Four types of nonphysician professionals may be found in an imaging facility, assisting in or performing radiology services: physician assistants (PA), nurse practitioners (NP), registered radiologist assistants (RRA) and radiology practitioner assistants (RPA). The educational and training requirements are different for each of these professionals and therefore their corresponding scope of practice also varies.
PAs and NPs are frequently referred to as “nonphysician practitioners” and “mid-level providers.” RRAs and RPAs are frequently designated as physician “extenders.” For simplicity’s sake, in this discussion “extenders” will refer to all four designations while “nonphysician practitioners” will be limited to PAs and NPs.
PAs and NPs are health care professionals licensed to practice medicine with physician supervision within state-established limits. Although there are some state-specific variations, these professionals generally can perform physical exams, diagnose and treat illnesses, order and interpret tests, counsel on preventive health care and write prescriptions. Services performed by PAs and NPs can be billed to Medicare under their own name and number; however, not all payers will credential these providers.
RRAs and RPAs are registered radiological technologists (RRTs) who have taken additional educational coursework and training. RPAs are sometimes incorrectly confused with PAs since both have the “PA” in their acronym. RRAs and RPAs are required to be supervised by a radiologist at all times. They are not trained, licensed and/or credentialed to interpret radiology studies. These designations are also heavily governed by individual state requirements that may limit their scope of practice.
Nonphysician practitioners may be able to perform and bill for services independent of a physician, depending on the Centers for Medicare and Medicaid Services (CMS) guidelines and state scope of practice statutes. The supervision requirements are found in the Medicare Benefit Policy Manual, Chapter 15, Section 80 and for diagnostic radiology services there are three levels: general, direct and personal. All interventional procedures are designated as “concept does not apply” since the services should be performed and billed by the rendering provider.
The supervision guidelines in the Medicare Benefit Policy Manual apply to all sites of service and are not limited to physician offices and IDTFs. The required level of supervision for a diagnostic test is that which is indicated in the Medicare Physician Fee Schedule (MPFS).
Beginning in 2019, CMS allows RRAs and RPAs the ability to perform diagnostic tests under direct supervision if permissible by state law and state scope of practice regulations.1 The majority of states have statutes or regulations that recognize RRAs/RPAs and the supervision guidelines in these states for directly performed services are general or direct supervision. CMS did note that they did not changing the level of physician supervision required for exams, nor create a new supervision indicator, but rather just changed the guidelines.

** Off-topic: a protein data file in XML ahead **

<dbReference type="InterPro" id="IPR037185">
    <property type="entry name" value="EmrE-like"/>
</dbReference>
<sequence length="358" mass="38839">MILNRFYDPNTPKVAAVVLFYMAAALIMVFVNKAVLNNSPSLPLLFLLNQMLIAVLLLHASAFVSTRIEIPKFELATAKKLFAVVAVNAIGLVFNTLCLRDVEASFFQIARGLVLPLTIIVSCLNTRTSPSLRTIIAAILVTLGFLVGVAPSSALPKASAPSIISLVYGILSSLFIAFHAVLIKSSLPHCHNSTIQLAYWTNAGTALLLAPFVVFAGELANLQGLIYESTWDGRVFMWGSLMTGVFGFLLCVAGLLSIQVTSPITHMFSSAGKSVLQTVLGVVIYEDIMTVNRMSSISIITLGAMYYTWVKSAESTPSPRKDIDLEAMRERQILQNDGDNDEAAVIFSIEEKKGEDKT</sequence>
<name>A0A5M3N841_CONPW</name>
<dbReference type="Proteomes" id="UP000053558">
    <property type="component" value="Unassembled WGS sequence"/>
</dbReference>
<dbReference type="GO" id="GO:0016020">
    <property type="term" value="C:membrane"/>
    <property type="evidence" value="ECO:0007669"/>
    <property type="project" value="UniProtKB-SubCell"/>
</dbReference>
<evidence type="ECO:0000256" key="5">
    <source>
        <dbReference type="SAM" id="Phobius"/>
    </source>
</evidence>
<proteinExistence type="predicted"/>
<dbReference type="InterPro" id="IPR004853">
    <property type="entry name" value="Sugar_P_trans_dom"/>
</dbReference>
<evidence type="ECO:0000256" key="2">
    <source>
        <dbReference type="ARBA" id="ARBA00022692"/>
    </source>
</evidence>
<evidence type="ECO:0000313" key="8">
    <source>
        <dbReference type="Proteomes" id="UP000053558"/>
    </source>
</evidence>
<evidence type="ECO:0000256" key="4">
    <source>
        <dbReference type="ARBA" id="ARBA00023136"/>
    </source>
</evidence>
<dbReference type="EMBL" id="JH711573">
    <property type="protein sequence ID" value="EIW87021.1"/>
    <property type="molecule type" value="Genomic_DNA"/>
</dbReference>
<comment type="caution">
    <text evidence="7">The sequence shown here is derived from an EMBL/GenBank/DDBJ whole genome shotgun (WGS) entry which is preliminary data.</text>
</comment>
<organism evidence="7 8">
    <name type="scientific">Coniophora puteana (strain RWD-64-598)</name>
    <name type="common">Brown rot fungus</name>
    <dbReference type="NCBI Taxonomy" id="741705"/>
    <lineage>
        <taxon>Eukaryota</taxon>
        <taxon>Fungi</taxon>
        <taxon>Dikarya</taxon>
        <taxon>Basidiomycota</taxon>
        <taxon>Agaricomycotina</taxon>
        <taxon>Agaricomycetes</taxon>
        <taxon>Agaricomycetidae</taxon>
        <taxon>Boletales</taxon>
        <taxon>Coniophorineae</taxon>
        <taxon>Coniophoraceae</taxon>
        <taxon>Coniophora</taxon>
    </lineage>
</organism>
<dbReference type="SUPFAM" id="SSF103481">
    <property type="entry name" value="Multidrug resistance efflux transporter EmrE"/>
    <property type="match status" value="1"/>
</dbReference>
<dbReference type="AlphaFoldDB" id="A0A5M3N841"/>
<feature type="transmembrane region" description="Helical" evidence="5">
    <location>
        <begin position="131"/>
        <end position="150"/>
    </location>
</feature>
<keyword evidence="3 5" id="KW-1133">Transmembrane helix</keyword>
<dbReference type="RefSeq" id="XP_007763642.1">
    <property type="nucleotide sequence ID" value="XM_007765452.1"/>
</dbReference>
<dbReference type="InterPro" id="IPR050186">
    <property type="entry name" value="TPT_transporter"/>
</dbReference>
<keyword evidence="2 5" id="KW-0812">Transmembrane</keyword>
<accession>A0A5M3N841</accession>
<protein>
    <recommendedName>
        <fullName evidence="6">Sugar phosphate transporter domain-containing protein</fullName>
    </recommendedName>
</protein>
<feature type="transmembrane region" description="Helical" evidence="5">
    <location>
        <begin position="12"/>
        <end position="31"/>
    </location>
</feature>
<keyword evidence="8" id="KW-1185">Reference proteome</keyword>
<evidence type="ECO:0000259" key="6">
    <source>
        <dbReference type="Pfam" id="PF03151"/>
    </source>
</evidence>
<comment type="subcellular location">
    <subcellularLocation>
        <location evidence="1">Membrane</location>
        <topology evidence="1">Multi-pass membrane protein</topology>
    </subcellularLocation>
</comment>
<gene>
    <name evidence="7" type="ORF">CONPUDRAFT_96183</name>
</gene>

In response to COVID-19 and as part of the Public Health Emergency (PHE), CMS expanded telehealth services to be more broadly accepted and applicable than the system was prior to the pandemic. CMS, for the duration of the PHE, has redefined direct supervision under MPFS to be provided through interactive real-time audio-video telecommunication technology. This may have a significant impact on radiology services where direct supervision can be performed via real time technology. This allows the physician to provide real-time assistance and direction throughout a procedure or service by allowing them to see and interact with the staff member and patient without adding any unnecessary exposure. It is important to note, the supervision adjustments are meant as a minimum requirement. There may be circumstances in which the physical presence of the physician with the patient in the same location is necessary and more appropriate, for example administration of certain drugs or therapies.
CMS has finalized to extend direct supervision expansion under MPFS to end later in the calendar year in which the PHE ends or December 31, 2021. This will allow, along with other waivers and extensions, an easement to the change in supervision than immediate pending the end of the PHE and for physicians and practices to prepare for the change back to the in-person requirement
The MPFS final rule makes permanent several workforce flexibilities provided during the COVID-19 PHE that allow non-physician practitioners to provide the care they were trained and licensed to give, without imposing additional restrictions by the Medicare program. Specifically, CMS finalized that non-physician practitioners such as nurse practitioners and physician assistants can supervise the performance of diagnostic tests within their scope of practice and state law, as long as they maintain required statutory relationships with supervising or collaborating physicians. CMS also finalized that diagnostic tests performed by a PA in accordance with their scope of practice and state law do not require the specified level of supervision assigned to individual tests, because the relationship of PAs with physicians would continue to apply.
Melody Mulaik, CRA, RCC-IR, CPC, COC, FAHRA, is the president of Revenue Cycle Coding Strategies.